In the Strategize stage, senior management determines the business strategy for the organization. Senior management will then agree upon criteria for rating and prioritizing projects based on the business strategy (projects that contribute the most to achieving your business strategy will have the highest score). By using a set of criteria across all projects, it is very easy to compare projects and determine prioritization (which takes place in other stages). More about project scoring can be found in this article about project prioritization.
In the Collect stage, new project ideas are developed. Project initiators (anyone with a new idea) meet with portfolio coordinators to gather all necessary information for proposing the new project. This occurs in proposal coaching meetings where the portfolio coordinator can ensure all projects address the agreed upon criteria from the Strategize phase.
The Decide stage begins with a Pipeline Review Committee meeting. This committee is comprised of experts from different divisions who review individual project proposals from the Collect stage. The committee will review the quality and accuracy of new project proposals and then rank each new project proposal based on the business strategy and criteria from the Strategize stage. Once this is complete, the Portfolio Board will meet to review new project proposals sent to them by the Pipeline Review Committee. You will notice that the Portfolio Board isn’t concerned with how many vacation days your Senior Java Developer is taking this month or how much faster one Junior Java Developer finishes projects compared to other Junior Developers. The Portfolio Board is only concerned with relevant information, not all information! The Portfolio Board now decides on the final evaluation and prioritization of the projects and allocates resources accordingly.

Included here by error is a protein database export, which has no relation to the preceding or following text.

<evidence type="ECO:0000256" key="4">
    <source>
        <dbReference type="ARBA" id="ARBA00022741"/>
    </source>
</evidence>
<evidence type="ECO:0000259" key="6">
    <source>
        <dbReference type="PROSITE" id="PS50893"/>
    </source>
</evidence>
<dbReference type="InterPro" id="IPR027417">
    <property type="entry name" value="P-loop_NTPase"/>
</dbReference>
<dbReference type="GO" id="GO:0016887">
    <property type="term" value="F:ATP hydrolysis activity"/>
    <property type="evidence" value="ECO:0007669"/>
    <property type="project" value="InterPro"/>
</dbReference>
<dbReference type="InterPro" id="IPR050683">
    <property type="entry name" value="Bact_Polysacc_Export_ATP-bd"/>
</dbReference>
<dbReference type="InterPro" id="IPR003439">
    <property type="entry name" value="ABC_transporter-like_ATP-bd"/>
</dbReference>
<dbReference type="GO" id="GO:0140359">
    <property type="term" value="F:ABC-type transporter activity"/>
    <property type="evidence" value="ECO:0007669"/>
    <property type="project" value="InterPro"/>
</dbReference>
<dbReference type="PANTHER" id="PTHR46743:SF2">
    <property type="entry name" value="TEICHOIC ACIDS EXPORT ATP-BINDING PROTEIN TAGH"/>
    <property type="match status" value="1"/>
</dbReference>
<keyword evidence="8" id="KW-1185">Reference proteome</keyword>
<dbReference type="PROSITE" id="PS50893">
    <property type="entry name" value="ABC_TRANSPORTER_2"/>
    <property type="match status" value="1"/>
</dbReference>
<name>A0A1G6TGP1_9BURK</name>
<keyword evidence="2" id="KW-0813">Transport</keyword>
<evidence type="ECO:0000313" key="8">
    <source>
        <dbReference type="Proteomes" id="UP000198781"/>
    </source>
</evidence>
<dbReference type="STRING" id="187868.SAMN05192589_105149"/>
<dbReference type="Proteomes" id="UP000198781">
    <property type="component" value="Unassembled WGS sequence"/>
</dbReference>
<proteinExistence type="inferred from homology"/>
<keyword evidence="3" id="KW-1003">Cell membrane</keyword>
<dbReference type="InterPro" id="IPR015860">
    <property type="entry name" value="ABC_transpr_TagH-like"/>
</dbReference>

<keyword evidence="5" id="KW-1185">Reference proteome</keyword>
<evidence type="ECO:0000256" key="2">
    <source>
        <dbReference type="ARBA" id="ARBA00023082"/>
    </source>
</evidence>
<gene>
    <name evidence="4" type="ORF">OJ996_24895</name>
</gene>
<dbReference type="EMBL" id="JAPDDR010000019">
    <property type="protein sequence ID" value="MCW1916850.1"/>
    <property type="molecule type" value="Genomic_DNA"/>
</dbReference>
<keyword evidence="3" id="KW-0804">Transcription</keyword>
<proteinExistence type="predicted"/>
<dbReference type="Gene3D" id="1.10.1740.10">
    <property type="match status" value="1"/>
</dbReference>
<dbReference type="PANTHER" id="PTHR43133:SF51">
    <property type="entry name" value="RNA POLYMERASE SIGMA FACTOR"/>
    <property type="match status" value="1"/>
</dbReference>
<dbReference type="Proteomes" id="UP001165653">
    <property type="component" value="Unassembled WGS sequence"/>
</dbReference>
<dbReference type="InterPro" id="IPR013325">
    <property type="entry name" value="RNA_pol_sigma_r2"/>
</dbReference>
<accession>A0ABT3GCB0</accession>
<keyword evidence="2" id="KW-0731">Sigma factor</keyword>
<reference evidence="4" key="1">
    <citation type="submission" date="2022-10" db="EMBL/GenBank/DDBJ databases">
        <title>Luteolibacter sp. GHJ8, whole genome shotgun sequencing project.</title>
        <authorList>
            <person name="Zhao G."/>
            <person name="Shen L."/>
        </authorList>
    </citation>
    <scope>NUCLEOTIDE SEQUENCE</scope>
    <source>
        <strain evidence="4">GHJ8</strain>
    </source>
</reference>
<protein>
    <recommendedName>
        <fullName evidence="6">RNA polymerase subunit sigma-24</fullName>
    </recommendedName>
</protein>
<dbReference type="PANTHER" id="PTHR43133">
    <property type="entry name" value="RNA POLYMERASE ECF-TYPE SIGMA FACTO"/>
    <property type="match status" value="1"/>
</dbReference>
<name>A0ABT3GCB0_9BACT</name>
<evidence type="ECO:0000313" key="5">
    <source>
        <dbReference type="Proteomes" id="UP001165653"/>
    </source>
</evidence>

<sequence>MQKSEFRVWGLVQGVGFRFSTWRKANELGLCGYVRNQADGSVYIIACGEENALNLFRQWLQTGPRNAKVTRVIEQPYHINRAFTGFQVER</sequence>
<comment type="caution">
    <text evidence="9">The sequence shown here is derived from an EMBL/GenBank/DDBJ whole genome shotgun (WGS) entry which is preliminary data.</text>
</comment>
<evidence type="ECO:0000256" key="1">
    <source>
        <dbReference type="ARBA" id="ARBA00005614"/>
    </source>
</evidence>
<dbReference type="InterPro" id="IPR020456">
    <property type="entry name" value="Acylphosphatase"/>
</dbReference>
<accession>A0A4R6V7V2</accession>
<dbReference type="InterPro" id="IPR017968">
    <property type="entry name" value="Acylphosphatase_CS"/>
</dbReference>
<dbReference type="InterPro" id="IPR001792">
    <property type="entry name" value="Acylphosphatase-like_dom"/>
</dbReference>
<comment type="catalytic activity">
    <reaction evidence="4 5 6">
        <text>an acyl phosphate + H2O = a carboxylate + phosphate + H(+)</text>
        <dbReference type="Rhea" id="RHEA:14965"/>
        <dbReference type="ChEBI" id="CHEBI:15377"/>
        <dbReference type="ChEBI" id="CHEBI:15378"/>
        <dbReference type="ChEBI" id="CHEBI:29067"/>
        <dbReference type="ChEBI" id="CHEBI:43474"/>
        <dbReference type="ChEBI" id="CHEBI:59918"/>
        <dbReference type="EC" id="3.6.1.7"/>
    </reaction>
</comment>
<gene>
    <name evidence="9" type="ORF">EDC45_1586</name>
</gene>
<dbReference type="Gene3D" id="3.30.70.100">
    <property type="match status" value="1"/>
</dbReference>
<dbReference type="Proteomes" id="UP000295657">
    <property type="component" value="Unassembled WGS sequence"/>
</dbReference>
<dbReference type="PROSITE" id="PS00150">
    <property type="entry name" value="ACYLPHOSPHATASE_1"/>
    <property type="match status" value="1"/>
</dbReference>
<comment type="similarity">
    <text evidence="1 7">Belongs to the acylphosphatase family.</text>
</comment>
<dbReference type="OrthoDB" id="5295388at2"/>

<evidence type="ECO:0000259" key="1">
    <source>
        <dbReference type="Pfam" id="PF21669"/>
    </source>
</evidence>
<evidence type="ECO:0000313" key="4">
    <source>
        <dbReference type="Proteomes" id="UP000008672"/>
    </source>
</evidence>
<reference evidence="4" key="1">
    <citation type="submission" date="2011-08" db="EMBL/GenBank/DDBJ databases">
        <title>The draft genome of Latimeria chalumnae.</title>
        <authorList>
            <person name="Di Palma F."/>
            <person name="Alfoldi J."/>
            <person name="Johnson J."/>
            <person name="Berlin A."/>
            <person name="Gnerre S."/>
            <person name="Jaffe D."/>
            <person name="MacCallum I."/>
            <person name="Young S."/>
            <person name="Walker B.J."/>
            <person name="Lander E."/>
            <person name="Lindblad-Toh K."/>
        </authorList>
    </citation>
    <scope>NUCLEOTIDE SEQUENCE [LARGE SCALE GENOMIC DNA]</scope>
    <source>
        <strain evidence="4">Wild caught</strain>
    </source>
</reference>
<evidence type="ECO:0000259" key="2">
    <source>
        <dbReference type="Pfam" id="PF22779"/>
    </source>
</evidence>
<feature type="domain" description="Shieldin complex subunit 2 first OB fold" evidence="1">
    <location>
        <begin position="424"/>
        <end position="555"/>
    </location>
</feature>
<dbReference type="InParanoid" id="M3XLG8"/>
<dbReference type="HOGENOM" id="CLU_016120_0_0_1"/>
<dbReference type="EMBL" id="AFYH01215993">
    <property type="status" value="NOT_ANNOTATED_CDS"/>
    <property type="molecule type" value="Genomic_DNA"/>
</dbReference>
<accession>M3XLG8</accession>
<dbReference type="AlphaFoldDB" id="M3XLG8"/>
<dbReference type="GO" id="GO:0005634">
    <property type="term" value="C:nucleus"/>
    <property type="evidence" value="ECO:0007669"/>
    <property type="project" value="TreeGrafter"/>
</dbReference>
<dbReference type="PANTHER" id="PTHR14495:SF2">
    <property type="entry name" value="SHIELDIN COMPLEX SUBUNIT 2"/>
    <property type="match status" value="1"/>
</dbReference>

The Execute stage is where the project portfolio is made into a reality. In addition to actually working on and completing projects, this stage also encompasses the constant changes and issues that arise. Steering Committees and project leads take care of issues that arise such as unexpected problems that need additional working hours, resource conflicts and budget constraints. Problems that cannot be solved by the Steering Committees or project leads are sent back to the Portfolio Board in the Decide stage to determine the best course of action for resolution.
Lean PPM™ Is A Piece Of Cake
With Lean PPM™ you can solve your chaotic project landscape and finish projects on time, but here’s the cherry on top: Lean PPM™ is extremely easy to introduce. In order for Lean PPM™ to work, project teams only need to provide a minimum amount of information, meaning the Lean PPM™ framework can be mapped on top of existing processes. Your teams can still use project management tools or any other tools necessary for their work. They can even use different project management methods such as Agile or waterfall methods. This means your teams keep working the way they work best.
At Meisterplan, we understand the frustrations and struggles of plans that just don’t work. That’s why we developed the Lean PPM™ framework for our project portfolio management software. When you use Lean PPM™ with Meisterplan, you get all of the benefits of Lean PPM™ with easy to understand visuals of your project portfolio, real-time scenario planning and simple resource allocation functionality. See Lean PPM™ in action by scheduling a demo or starting a free 30 day trial.